On one hand, the lack of turning it in feels like they are shortchanging their potential. Furthermore, supporting them to living up to their potential feels like my role in this whole thing.

On the other hand, if the expectation is a mix of A’s and B’s and this is being achieved even with the one missing assignment, what is my role here?

Someone please tell me!!

And grades are just a tip of the iceberg.

Friend relationships. Beginning of dating and girls. Temptations of drugs and alcohol. Making good choices. When to keep friend’s confidences and when you should bring in an adult. Social media. Being out in public without an adult.

I could continue but my head is already spinning.


This becomes a great segway into rules and the pushback on what used to be easy (ish).

Can we just talk about how they have a lot more opinions than they did before??? To be clear, Jake has the nickname of The Agent for a reason. From the minute he could talk, he’s been a negotiator.

Even so, explaining myself before didn’t take NEARLY as much energy and thought. Furthermore, the answer “because I said so,” held a lot more clout in those days than it does now.

Which is interesting as I write that. In fact, does that mean the decision making process has at least a foundation? Moreover, are they pushing back in their safe place (with their parents) to test their own theories?

I’ve been told on numerous occasions from doctors to youth psychologists to amazing parents, this sentiment: Kids test their limits at home where they feel safe. If they are doing this (testing the limits), we should take it as a compliment of the environment we have created.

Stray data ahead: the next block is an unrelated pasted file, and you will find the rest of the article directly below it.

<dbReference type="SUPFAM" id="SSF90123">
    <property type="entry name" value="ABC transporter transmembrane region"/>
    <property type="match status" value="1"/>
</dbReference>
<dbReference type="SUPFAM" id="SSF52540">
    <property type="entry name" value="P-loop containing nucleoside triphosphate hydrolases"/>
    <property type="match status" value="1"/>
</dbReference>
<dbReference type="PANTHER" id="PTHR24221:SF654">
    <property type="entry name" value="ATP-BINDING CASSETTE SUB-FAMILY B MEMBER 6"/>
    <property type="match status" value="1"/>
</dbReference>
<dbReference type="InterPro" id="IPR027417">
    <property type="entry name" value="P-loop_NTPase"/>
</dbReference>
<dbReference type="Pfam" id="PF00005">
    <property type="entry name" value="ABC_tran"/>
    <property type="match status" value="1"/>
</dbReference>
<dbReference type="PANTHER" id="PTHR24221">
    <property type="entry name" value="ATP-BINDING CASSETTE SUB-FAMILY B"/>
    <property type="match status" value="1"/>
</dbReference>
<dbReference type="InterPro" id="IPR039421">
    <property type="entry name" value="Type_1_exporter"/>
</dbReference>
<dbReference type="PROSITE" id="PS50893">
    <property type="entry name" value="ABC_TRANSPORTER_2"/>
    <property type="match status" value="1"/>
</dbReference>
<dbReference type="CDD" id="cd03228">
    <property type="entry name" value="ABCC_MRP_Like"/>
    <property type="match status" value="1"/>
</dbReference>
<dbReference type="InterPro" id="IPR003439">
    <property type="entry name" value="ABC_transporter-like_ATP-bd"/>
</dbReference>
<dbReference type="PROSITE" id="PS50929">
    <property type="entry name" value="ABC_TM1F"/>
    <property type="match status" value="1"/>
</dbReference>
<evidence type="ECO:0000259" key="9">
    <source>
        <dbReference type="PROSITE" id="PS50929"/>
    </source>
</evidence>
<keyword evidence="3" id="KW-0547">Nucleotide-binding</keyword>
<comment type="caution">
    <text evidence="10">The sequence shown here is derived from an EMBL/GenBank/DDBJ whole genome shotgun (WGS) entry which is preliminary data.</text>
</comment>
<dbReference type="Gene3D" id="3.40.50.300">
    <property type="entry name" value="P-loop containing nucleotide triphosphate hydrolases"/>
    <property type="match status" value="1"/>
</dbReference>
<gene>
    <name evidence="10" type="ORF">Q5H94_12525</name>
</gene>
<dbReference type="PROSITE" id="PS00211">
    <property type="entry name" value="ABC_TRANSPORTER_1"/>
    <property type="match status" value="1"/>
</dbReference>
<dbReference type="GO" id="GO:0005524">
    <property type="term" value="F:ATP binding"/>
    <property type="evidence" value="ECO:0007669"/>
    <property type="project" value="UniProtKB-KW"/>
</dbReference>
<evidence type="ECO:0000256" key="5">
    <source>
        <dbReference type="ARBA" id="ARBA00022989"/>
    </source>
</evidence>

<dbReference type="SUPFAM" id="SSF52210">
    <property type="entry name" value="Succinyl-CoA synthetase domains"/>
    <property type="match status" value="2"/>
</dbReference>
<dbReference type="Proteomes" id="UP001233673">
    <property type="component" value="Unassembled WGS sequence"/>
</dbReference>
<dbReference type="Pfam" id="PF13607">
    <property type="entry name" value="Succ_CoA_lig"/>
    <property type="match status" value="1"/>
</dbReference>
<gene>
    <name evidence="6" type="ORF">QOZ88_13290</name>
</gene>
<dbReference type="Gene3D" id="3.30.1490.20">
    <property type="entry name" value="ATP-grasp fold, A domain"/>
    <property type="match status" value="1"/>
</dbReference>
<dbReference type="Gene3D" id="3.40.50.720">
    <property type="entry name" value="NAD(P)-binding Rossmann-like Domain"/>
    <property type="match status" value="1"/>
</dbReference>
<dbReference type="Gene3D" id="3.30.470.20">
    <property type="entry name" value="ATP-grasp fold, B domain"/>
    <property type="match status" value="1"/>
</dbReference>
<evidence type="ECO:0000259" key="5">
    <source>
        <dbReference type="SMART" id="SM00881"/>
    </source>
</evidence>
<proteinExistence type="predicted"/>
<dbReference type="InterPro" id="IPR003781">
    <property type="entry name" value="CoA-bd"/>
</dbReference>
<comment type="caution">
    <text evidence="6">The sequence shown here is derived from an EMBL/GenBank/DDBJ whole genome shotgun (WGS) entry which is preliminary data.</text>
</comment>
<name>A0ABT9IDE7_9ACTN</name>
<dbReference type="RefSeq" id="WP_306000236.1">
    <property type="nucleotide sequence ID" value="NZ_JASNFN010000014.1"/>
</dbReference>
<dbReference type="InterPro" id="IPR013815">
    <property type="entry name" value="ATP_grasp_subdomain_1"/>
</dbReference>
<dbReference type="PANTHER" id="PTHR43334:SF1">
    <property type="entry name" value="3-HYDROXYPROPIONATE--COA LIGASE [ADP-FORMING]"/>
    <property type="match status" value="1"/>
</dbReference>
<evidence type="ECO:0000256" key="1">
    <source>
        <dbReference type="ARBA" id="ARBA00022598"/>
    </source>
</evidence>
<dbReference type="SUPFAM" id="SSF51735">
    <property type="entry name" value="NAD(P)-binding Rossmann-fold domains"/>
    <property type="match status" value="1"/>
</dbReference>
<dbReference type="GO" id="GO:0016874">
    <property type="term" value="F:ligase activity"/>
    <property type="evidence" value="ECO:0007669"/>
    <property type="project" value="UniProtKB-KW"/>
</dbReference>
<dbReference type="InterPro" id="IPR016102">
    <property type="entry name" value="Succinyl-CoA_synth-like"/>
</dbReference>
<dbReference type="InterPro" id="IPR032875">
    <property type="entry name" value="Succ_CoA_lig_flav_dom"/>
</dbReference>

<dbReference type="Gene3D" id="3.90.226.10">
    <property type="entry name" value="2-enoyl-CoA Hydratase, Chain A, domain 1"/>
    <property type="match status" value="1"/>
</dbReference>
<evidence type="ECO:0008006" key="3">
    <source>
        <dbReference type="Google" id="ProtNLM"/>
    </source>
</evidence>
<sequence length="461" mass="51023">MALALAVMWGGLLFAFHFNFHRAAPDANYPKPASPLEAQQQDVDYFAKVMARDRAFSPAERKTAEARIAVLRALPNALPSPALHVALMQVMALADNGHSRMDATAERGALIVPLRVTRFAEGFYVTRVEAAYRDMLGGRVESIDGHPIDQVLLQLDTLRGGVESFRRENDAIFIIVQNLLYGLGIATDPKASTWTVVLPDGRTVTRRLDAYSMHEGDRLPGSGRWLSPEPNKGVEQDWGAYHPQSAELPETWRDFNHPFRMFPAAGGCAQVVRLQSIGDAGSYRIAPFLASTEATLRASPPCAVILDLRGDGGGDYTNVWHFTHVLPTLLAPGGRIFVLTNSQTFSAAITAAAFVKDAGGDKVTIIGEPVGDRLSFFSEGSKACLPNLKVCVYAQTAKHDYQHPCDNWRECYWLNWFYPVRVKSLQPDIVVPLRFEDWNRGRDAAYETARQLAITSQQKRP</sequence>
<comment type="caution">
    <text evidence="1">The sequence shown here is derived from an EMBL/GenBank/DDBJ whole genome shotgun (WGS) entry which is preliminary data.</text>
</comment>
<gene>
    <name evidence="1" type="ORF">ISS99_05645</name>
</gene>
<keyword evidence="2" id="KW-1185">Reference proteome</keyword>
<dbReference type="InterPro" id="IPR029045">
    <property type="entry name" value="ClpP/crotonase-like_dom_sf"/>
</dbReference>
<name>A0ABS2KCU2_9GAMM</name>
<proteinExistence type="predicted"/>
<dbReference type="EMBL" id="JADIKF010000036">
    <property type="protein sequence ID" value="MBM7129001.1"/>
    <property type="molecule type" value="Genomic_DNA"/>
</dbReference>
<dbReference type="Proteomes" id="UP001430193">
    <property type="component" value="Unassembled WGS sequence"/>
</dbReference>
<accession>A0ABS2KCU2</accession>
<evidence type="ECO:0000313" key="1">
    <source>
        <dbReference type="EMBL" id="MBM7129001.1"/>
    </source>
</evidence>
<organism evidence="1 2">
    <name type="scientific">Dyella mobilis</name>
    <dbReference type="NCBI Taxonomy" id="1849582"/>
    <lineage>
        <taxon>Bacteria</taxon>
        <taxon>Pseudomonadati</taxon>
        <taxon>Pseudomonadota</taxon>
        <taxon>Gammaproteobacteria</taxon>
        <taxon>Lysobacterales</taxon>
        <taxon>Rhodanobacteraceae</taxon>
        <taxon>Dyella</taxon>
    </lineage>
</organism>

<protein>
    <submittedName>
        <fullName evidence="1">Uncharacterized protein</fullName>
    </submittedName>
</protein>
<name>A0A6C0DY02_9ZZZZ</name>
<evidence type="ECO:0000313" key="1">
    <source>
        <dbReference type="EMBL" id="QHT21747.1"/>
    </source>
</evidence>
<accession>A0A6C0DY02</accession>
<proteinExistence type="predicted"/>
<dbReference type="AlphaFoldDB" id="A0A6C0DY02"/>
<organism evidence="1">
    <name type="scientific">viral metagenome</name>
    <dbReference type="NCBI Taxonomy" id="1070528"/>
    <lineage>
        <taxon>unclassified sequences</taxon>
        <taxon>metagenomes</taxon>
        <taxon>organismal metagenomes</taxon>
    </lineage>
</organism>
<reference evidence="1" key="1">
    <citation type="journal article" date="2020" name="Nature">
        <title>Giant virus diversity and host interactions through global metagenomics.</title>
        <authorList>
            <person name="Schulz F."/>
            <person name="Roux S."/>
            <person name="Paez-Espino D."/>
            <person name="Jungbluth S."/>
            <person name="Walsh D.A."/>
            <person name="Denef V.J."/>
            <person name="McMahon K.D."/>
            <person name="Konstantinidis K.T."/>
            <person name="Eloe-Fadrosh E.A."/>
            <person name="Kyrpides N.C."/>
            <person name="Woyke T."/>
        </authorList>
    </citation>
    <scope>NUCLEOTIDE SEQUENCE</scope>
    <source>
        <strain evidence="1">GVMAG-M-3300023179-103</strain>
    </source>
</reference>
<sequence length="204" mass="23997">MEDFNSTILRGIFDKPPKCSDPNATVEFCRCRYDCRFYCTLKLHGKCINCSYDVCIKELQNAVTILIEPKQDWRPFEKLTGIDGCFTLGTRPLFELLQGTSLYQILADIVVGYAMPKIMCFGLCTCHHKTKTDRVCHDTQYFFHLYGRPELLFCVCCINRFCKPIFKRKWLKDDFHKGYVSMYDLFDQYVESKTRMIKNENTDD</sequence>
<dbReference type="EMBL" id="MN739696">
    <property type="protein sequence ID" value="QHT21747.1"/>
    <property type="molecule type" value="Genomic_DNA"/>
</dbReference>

It’s a nice thought. And does help when you have the rebellious toddler. Then the questioning adolescent.

So yes, it does make sense, in the context of a teen as well. Additionally, it gives me hope we’re at least in the process of doing something right.

But let’s call a spade a spade. It’s also exhausting.


For example, we have a rule in our house of no kids’ phones being charged in their rooms at night. (No judgement if that’s not a rule in your house. It’s just one at ours.)

This rule gets pushed against at least three times a week if not more.

I’ve explained at nauseam our rationale. I’ve also said, “I WILL NOT discuss this again tonight.” Additionally, I’ve yelled. Also, I’ve silently and not so silently chuckled at the relentlessness of the questions about it. I’ve even questioned my own stance (in my head) on more than 100 occasions but decided to hold my ground.

In conclusion, it’s exhausting.

But so were some of the other rules we set out in the beginning of each stage. NOW, I just have the added benefit (right, Merril??) of my kids testing their own decision making process.

On the flip side of this, I’ve let some rules go. Social media was a no go for the first year of having a phone. But The Agent wore me down.

Okay, half true. He also proved himself to be responsible, so a social media account was earned.

For the record, I’m not saying our way is right or wrong. We’re just out here trying to figure out how to navigate a teenage world that is VERY DIFFERENT than the one we grew up in!

You too? (And for the record, THANK GOD we didn’t have social media when we were in high school and college… LOL.)


On to the final part of Merril’s post, the accountability. I think I’ve said in each of the sections before, but this part is exhausting too.

Worth it? OF COURSE.

Exhausting? YES!

Have you ever just wanted to gloat on a decision and outcome with your kid? I feel like if you said no, you are probably lying. Or you are just a stellar human being much less petty than myself.